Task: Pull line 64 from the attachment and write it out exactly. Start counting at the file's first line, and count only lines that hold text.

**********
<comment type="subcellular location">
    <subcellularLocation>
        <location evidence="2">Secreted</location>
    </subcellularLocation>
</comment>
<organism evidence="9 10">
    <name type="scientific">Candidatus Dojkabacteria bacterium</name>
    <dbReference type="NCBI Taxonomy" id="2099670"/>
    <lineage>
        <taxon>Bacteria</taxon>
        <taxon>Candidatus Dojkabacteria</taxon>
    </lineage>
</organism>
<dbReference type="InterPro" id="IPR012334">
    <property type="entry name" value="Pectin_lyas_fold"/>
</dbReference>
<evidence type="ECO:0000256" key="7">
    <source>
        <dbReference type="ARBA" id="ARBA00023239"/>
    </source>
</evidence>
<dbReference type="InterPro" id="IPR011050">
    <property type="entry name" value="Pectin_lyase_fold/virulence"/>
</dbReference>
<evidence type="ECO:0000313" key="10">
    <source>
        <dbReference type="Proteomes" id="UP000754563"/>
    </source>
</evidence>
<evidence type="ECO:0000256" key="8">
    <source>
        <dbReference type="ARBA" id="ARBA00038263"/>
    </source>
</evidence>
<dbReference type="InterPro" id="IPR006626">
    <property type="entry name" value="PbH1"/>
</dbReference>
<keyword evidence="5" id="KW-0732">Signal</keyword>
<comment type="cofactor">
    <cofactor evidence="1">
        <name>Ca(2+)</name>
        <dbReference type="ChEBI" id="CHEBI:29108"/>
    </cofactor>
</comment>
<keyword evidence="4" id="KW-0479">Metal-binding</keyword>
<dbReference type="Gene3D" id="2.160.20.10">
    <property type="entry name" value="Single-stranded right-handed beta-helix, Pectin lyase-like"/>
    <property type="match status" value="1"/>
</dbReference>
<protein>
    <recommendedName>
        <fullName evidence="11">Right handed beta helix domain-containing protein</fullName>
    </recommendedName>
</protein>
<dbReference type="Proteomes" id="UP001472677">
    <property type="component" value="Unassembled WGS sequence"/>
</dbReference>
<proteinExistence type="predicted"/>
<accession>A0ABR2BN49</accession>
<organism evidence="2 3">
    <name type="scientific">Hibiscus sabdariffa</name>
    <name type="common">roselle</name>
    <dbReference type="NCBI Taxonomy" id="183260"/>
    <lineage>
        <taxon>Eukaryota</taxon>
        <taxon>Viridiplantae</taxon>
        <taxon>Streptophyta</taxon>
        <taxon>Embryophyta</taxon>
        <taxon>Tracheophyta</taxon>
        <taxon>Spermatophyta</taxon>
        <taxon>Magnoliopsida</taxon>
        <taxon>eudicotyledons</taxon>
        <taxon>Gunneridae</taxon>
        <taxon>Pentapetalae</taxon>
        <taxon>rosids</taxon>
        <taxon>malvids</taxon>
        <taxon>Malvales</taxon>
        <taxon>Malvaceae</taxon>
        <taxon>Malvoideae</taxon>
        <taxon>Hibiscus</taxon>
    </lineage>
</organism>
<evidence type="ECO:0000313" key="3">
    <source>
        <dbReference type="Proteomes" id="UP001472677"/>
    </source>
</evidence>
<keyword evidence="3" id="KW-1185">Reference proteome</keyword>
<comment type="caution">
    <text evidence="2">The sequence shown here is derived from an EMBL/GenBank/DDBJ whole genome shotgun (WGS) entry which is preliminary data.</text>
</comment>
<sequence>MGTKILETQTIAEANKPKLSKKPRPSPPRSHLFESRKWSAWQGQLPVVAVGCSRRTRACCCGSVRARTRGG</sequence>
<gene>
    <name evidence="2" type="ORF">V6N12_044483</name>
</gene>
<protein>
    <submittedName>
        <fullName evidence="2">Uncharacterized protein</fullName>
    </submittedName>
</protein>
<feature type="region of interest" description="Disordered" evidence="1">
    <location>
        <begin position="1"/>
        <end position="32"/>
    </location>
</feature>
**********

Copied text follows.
    <lineage>